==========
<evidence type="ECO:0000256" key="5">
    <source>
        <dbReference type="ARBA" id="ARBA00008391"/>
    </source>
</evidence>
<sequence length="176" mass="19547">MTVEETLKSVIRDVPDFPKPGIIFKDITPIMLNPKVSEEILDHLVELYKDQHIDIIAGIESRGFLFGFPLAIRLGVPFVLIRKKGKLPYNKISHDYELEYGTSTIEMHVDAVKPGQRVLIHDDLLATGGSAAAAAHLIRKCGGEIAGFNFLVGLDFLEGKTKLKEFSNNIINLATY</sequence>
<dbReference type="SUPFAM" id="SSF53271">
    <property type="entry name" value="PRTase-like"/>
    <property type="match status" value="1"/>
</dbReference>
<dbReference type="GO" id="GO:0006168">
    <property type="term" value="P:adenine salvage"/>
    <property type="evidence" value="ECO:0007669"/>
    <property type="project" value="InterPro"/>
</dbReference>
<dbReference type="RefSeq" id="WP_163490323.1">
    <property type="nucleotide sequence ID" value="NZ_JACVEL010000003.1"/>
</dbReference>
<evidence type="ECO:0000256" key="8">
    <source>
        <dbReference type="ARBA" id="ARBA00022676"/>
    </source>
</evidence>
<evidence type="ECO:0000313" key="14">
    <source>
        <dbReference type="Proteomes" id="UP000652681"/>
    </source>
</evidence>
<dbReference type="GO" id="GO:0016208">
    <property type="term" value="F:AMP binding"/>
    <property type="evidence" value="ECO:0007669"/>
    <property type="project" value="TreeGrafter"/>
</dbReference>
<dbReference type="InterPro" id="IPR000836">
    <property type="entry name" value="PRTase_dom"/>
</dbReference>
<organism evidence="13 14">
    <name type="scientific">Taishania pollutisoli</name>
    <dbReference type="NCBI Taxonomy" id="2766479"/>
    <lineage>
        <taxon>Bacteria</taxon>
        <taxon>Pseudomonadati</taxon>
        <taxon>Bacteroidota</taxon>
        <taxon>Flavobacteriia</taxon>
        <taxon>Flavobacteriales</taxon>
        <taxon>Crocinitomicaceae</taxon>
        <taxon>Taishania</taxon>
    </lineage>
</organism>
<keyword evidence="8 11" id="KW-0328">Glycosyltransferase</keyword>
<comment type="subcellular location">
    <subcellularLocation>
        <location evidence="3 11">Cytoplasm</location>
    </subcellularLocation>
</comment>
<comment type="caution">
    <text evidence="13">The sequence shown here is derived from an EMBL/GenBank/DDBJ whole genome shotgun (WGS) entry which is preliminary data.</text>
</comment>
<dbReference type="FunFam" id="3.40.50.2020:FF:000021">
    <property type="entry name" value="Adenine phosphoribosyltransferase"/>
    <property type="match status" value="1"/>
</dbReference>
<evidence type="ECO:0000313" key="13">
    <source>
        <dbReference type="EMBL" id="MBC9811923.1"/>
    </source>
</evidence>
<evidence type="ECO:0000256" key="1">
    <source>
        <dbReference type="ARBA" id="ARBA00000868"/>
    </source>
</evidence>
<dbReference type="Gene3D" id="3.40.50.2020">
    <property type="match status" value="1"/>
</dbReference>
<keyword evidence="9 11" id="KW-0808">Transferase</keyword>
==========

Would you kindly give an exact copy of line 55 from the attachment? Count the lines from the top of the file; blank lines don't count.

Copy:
</comment>